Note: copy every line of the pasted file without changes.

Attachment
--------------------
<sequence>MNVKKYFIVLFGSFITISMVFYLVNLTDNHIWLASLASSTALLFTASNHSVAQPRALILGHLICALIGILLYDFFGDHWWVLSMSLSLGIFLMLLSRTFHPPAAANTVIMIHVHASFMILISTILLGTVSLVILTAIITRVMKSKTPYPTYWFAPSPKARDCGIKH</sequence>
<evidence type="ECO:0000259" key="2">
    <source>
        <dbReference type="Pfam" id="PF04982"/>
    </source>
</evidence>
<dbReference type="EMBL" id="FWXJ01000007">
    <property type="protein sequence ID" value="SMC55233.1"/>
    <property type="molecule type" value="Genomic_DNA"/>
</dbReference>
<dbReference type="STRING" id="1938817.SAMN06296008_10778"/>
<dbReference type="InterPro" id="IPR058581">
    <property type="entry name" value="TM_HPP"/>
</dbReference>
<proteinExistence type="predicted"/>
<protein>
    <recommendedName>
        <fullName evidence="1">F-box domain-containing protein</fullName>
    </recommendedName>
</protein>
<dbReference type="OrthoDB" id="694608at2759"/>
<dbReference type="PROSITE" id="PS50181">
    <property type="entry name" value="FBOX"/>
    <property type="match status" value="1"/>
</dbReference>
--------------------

<sequence>MNVKKYFIVLFGSFITISMVFYLVNLTDNHIWLASLASSTALLFTASNHSVAQPRALILGHLICALIGILLYDFFGDHWWVLSMSLSLGIFLMLLSRTFHPPAAANTVIMIHVHASFMILISTILLGTVSLVILTAIITRVMKSKTPYPTYWFAPSPKARDCGIKH</sequence>
<evidence type="ECO:0000259" key="2">
    <source>
        <dbReference type="Pfam" id="PF04982"/>
    </source>
</evidence>
<dbReference type="EMBL" id="FWXJ01000007">
    <property type="protein sequence ID" value="SMC55233.1"/>
    <property type="molecule type" value="Genomic_DNA"/>
</dbReference>
<dbReference type="STRING" id="1938817.SAMN06296008_10778"/>
<dbReference type="InterPro" id="IPR058581">
    <property type="entry name" value="TM_HPP"/>
</dbReference>
<proteinExistence type="predicted"/>
<protein>
    <recommendedName>
        <fullName evidence="1">F-box domain-containing protein</fullName>
    </recommendedName>
</protein>
<dbReference type="OrthoDB" id="694608at2759"/>
<dbReference type="PROSITE" id="PS50181">
    <property type="entry name" value="FBOX"/>
    <property type="match status" value="1"/>
</dbReference>